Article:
Above all, the two sides are both fighting to protect the growing industry in their own way. Supporters of the strict definition say they are protecting a brand that can one day compete with other premium spirits, such as Kentucky bourbon and Scotch whisky.
"The Tennessee whiskey category is a premium category. We don't want Tennessee whiskey to be on the same playing field as Kentucky whiskey. We want it to be on the same playing field as Kentucky bourbon," said Jeff Pennington, who with his wife Jenny owns Speakeasy Spirits, a craft distiller in Nashville, and who backs the 2013 law.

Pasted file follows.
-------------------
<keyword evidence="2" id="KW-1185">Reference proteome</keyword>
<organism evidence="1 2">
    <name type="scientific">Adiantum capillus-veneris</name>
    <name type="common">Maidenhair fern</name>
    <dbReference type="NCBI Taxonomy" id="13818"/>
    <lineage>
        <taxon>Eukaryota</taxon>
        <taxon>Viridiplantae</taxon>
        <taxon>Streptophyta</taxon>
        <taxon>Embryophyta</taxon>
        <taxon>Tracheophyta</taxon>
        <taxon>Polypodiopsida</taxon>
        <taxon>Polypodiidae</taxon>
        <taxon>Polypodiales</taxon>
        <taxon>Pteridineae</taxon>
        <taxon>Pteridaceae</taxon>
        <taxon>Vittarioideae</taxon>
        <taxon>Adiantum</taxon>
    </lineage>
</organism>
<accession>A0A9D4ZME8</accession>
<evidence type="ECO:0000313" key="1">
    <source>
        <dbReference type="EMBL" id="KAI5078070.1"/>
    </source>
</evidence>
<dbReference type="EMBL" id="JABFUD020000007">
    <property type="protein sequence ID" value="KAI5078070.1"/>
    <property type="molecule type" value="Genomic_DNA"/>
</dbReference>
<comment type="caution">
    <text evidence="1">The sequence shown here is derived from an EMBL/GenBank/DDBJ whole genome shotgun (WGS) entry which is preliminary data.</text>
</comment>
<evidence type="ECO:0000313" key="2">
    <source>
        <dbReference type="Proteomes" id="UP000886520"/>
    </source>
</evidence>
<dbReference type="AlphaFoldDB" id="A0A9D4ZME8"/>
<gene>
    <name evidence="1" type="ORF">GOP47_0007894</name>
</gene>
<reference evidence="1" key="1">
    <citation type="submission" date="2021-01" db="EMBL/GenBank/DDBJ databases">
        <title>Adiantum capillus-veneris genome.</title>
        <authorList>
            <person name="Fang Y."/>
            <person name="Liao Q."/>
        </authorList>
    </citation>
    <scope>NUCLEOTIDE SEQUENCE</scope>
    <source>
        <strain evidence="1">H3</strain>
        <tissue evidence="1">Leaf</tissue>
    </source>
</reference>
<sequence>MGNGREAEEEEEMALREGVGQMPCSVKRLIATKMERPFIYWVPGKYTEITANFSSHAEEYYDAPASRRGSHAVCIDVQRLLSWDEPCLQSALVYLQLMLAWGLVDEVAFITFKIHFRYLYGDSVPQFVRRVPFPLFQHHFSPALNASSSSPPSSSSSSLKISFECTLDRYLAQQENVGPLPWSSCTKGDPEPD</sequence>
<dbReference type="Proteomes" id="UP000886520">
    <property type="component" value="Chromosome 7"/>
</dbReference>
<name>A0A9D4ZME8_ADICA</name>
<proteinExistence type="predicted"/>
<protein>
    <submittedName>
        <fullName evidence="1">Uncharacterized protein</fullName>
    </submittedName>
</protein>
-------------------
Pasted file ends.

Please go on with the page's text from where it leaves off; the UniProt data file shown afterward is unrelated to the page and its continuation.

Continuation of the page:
Opponents say only quality, not regulations, will set Tennessee spirits apart.
"Whether you're putting your product up in new cooperage or used cooperage, the final arbiter on quality is not going to be state regulation," Pritchard said. "The consuming public is going to be the final arbiter of whether you have a quality product."